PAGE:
Originally Posted by Mom of Franz
Okay, I am not trying to be the Jane Goodhall of felines but I am curious about something. I posted a behavior problem the other day concerning Maddie age one and her play/aggression toward original resident "brother" Franz age 8YRS. and 3 times her size. She has a couple of times stood in wait outside the bathroom door (hidden from his view) while he uses the pan. When he emerges she pounces on him.
This got me wondering if she has a more complicated thought process than I realized cats could have, because as I see it this means:
1)She thought of the idea, and how to plan it.
2)She knew for it to work she had to remain hidden
3)She had to have some sense of time (patience)
4) Because Franz takes forever digging to China, she had to have a sense of recall about why she was there.
Probably more, but you get my point.
Have I underestimated our feline friends intelligence all this time, or do I have too much time on my hands in thinking about this?
Cats are definately one of the smartest animals. They show the ability to successfully hunt prey. There is a lot to that.
They also have the ability to distinguish people, down to their clothing and smell. They have a very active memory.
They are planners, they understand that there is a process to doing something, and they know what they need to do to get there. They are also very adept at thinking on their feet.
Watch cats play with toys, watch them play with each other, watch them hunt prey, watch them fight. Everything they do, they do with thought. Ambushes require planning and thought, playful or not. The ability to roll with the punches, rather to adapt to an ever changing situation, is something that not all animals can do so quickly.
Something that I love doing. Take a laser pointer, get the cat chasing it, really get the cat wound up. Then hold it still, let the cat "catch" it. Watch them as they try to figure it out. Because when they try to swat it, it appears on their paw, when they try to bite it, it's on their nose. After a few tries, the cat will usually step back and look at the dot. It will try a few more things usually, before giving up. Move it again, and all of a sudden, it's a toy again. But you can watch them try to catch the uncatchable, when you hold it still. They don't just stop playing with it instantly, they try to figure it out. (one word of caution though, don't let the laser get into the cats eyes) Another fun thing to do, is to make the laser disappear around a corner, and just turn it off. The cat will follow it around the corner, and then will come back and try to find it. It will be persistent and look only in the immediate area, it won't just blindly search for it, but it will think things through, and try to figure out where it can be. Doesn't always take a long time before the cat gives up on it, but I have seen cats sit for minutes waiting and watching quietly.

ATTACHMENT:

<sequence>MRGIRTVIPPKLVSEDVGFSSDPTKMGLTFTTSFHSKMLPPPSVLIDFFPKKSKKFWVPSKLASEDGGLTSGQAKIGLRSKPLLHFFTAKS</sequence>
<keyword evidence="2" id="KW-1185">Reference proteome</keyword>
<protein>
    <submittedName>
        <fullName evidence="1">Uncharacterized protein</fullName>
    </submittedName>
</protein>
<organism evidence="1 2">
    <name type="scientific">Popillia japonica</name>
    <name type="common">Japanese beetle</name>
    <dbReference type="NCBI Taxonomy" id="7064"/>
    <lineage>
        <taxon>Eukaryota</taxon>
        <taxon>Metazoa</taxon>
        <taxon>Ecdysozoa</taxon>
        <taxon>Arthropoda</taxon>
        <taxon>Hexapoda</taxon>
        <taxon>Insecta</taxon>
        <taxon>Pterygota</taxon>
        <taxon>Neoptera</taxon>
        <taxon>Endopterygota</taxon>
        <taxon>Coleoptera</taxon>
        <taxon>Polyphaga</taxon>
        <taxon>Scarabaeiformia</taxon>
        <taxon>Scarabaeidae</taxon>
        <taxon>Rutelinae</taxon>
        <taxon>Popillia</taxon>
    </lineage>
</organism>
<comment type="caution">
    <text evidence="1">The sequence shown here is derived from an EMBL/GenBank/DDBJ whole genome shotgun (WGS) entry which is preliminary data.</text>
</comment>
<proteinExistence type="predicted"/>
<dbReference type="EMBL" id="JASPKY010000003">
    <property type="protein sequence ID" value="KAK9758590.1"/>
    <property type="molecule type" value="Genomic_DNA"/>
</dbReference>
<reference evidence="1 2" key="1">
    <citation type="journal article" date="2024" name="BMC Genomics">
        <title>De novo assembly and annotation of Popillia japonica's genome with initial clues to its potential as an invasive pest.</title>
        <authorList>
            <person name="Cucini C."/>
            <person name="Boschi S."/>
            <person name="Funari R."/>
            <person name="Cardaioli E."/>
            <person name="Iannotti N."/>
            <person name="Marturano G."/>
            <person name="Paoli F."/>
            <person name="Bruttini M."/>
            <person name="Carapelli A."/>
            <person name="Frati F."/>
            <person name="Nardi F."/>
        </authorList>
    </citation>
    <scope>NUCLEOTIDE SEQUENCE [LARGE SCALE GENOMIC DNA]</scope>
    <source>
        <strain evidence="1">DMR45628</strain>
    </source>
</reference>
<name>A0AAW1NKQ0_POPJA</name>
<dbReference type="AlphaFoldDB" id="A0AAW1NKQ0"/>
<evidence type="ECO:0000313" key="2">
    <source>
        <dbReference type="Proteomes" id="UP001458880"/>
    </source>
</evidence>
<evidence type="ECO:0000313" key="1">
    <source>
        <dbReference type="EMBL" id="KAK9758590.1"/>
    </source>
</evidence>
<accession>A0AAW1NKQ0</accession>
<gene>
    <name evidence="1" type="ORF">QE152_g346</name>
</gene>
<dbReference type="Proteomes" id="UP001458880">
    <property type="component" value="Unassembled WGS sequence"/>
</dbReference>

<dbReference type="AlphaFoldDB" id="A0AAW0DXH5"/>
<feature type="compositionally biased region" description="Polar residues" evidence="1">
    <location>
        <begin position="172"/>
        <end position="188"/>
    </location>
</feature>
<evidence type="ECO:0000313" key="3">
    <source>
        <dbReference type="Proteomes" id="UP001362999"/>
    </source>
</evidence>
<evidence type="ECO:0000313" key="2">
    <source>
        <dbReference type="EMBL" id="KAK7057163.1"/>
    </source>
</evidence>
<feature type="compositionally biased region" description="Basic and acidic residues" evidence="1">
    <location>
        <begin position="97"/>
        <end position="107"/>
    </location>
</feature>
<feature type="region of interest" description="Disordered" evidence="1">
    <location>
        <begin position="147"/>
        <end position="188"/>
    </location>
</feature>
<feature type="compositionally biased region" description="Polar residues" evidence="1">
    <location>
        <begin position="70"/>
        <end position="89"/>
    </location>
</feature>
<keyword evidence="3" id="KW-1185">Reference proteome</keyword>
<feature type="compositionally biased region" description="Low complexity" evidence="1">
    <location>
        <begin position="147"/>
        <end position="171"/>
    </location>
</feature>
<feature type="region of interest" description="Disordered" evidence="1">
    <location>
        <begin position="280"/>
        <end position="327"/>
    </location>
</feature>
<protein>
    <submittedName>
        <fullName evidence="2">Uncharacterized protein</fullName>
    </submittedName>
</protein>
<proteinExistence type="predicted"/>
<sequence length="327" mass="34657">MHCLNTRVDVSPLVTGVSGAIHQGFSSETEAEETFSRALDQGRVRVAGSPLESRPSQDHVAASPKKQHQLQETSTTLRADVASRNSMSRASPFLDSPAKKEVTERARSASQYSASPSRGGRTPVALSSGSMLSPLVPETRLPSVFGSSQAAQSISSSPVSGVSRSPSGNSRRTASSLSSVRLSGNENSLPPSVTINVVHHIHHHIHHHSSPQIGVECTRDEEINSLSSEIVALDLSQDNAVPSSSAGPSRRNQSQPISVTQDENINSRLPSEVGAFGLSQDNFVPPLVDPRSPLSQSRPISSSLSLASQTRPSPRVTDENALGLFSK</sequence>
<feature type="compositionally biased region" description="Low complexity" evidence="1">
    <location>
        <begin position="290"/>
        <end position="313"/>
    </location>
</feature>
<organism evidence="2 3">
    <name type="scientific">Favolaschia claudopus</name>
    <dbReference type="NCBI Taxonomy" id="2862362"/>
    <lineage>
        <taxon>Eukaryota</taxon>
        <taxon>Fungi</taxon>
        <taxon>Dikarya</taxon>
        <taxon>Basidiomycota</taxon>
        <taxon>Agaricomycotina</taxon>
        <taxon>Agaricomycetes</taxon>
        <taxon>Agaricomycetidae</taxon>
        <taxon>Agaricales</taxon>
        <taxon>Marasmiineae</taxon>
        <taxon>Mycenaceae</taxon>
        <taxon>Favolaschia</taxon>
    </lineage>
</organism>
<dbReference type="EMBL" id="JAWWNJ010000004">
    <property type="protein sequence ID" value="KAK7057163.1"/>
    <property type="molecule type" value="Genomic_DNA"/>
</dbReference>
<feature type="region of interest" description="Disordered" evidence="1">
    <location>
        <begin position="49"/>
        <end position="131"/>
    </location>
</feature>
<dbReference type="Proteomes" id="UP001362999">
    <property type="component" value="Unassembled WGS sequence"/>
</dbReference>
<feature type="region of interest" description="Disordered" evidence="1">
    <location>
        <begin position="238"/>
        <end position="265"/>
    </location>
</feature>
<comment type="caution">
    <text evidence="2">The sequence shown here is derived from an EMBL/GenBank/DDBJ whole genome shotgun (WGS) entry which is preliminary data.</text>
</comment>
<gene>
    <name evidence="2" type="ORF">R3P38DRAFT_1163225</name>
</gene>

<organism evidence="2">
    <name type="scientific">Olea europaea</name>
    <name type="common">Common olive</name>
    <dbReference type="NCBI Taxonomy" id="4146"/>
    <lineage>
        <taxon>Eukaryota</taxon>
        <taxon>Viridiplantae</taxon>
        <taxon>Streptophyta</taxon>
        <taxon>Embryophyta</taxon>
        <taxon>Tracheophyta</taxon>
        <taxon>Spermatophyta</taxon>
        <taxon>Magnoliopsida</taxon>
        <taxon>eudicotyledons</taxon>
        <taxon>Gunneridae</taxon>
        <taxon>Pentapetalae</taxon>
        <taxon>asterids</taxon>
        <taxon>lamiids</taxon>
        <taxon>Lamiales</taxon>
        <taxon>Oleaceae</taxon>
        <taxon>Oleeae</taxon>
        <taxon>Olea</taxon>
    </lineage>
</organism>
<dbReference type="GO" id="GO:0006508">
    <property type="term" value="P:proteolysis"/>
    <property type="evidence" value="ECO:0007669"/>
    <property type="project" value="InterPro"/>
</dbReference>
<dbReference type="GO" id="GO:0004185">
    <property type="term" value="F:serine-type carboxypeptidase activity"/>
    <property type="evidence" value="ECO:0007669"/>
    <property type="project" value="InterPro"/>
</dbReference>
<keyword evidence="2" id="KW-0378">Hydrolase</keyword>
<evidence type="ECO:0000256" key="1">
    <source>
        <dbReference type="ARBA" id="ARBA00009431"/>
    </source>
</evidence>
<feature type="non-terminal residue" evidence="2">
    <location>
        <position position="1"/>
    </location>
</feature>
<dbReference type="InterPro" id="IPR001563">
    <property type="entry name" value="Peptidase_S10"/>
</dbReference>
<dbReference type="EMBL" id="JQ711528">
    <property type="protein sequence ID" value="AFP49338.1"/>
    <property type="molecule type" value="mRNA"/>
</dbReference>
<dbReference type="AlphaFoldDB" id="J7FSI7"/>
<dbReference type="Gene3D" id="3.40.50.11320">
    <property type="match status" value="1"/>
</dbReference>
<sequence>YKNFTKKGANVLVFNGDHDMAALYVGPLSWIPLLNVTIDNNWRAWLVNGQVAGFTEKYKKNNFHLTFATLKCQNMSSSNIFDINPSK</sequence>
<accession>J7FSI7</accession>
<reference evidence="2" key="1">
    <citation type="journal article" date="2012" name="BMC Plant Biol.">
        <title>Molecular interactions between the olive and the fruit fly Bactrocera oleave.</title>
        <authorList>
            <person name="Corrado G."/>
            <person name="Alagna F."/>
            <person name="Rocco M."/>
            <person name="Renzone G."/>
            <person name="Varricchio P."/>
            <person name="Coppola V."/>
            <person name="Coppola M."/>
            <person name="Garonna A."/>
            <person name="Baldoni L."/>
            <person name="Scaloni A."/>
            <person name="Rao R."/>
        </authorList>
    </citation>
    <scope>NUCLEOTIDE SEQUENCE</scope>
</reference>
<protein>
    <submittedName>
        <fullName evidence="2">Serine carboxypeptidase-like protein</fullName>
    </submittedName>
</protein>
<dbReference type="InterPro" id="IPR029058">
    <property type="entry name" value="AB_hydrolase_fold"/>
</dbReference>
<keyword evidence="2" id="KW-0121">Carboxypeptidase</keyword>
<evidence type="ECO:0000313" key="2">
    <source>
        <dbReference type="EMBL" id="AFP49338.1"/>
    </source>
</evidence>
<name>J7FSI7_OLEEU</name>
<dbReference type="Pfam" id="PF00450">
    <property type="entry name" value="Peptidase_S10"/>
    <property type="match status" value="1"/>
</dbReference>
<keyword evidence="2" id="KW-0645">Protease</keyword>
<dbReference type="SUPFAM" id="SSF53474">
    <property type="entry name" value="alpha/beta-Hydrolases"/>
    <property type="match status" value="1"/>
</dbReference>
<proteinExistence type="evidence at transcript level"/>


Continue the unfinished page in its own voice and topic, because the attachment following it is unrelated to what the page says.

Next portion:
Cats are very intelligent animals. They think three dimensionally usually also. They don't always take the most direct path. I have seen cats bounce off a wall to attack something from the side, even though they had a clear shot at the front. Reason is that they know that the front of anything is almost always the most protected, and easiest to defend. The sides and the back are not. If they can appear to come from the front, but instead manage to get to the side, then they have just effectively used the element of surprise.
Cats are highly independant animals, they can function in a group, but given a choice they usually prefer to work things out individually. They are not pack animals, they do not rely on each other to accomplish something. They rely on themselves. To do this requires more than just brute physical strength, it requires a high degree of intelligence.
I think I just had me a complicated thought process